Distributed Renewables for Livelihoods in the Global South

From energypedia

To truly transform lives in the Global South, distributed renewable energy (DRE) solutions must seek to understand the potential demand and how supply can best meet it. This has been the mantra of the SELCO Foundation (India) for decades and has driven their work in developing super-efficient technologies that improve productivity for the poorest people in the world. Already, these remote and marginalised communities are having to cope with impacts of climate change that are unfelt by those with easy access to affordable energy.

Practical Solutions, Policy Action is the title of the first episode of a series of podcasts, Distributed Energy for People and the Planet. Host Marilyn Smith of The Energy Action Project (EnAct) speaks with SELCO Foundation founder Harish Hande and Gauri Singh, Deputy Director of the International Renewable Energy Agency (IRENA) about the why small-scale innovation needs high-level policy support.

Today, even if people have 100% electricity, they are poor. We must question what access to electricity means with respect to development.
Thinking beyond just 'access to electricity' is critical to a just, clean energy transition.

Hande describes a range of devices that exponentially improve productivity or reduce drudgery for people who eke out a living on small plots of land or in their homes or small shops. A solar-powered roti-rolling machine means a woman selling roti to local restaurants can boost daily output from 250 to 1000. Or, supply the same number in a fraction of the time, empowering her to carry out other tasks or pursue other aspirations.

Simple technologies could lift millions out of poverty

Considering the billions of small-hold farmers in the Global South whose incomes are constrained by the need to quickly sell whatever crops or produce they can harvest, SELCO Foundation looked for opportunity across the agriculture supply chain. With small-scale solar installations, farmers can collectively benefit from technologies such as seed sorters, hydroponic irrigation and threshing machines. Or, they can grow greens at home, rather than walking miles to graze cattle. Aside from boosting productivity, these technologies mean farmers can bring higher value products into the market, thereby earning more and having more bargaining power. In fact, these approaches can support local economies, reducing everyone's need to rely on big players.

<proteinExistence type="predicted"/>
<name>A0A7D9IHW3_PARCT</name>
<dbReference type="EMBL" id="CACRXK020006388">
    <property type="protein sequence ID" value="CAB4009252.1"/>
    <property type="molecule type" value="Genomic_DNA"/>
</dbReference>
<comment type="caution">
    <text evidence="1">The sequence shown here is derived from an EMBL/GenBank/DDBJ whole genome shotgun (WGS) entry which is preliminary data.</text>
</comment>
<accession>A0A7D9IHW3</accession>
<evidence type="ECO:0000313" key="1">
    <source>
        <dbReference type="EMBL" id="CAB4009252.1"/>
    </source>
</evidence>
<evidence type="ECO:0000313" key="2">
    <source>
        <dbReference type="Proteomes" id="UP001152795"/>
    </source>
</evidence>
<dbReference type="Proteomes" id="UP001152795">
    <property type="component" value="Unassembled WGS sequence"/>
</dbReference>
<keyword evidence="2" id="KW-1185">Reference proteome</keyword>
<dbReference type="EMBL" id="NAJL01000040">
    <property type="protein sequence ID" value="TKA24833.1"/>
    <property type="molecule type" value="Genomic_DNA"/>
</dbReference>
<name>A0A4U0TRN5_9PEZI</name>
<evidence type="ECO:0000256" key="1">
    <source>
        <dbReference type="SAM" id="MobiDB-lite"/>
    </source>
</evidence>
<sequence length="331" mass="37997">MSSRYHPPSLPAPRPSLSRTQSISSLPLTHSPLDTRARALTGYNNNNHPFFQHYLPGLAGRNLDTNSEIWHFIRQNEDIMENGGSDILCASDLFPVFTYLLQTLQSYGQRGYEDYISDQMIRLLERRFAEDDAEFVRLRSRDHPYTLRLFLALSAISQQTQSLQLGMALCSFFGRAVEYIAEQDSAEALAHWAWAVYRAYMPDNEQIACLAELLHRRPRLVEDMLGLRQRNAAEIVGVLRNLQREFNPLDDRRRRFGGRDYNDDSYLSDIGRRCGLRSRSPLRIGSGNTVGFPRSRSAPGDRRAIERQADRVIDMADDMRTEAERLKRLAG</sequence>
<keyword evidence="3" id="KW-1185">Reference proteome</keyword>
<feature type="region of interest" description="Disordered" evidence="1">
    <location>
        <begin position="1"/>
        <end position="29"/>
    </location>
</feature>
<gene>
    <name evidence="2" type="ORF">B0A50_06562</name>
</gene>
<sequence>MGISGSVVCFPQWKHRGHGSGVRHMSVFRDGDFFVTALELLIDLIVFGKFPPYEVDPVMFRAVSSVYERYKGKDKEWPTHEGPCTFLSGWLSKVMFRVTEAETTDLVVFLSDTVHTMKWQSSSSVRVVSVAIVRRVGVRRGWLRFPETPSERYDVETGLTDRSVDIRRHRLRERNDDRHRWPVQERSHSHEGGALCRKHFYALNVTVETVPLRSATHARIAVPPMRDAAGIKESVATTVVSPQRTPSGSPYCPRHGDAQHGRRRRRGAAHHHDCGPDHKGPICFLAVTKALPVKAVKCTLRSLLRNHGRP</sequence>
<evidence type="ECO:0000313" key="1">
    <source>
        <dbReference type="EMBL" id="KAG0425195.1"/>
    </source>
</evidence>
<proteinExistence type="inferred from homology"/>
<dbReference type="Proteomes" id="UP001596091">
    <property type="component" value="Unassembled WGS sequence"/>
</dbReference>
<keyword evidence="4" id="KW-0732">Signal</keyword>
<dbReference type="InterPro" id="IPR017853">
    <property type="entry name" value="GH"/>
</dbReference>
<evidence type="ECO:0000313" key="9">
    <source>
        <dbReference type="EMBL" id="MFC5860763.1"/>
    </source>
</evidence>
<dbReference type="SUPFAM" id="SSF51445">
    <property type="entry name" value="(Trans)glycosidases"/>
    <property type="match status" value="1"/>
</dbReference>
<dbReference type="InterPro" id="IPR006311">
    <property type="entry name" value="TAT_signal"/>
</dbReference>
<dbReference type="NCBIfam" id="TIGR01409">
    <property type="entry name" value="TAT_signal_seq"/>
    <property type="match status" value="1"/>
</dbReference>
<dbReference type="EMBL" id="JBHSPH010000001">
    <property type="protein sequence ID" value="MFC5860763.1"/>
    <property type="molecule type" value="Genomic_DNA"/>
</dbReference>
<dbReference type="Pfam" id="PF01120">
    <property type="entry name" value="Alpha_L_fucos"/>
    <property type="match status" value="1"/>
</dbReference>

Decades of hard manual labour and increased exposure to extreme weather have serious health impacts for these communities. However, as most nearby health clinics lack reliable electricity, the level of services is low and it can be difficult to recruit skilled staff. Right-sizing a roof-top solar system can ensure electricity for keeping the lights on, operating equipment, refrigerating medicines and cooling facilities.

Policy critical to wide-scale deployment

Once technologies are proven, Singh champions a massive 'policy push' to shift responsibility to governments to roll-out large-scale programmes. After a successful pilot, the Government of India is now on a mission to electrify and equip 25 000 public health clinics (PHCs) by the end of 2025. In her current role, she can bring this model to governments around the World.

Climate change is already having negative impacts on India's small-hold farmers. Solar power and efficient equipment can be transformative.

A clean energy transition must be just

At COP28, governments and multinational corporations agreed on 'phasing out fossil fuels' as critical to the clean energy transition. Demonstrating how quickly strategic deployment of DREs and efficient equipment can disrupt outdated concepts of energy supply and demand is vital to delivering both energy and climate justice...finally. Together with the United Arab Emirates, IRENA and SELCO Foundation have launched a new fund to support this steam of innovation and uptake.

This podcast series was co-produced by the Global SDG7 Hubs, The Energy Action Project and The Energy Talk.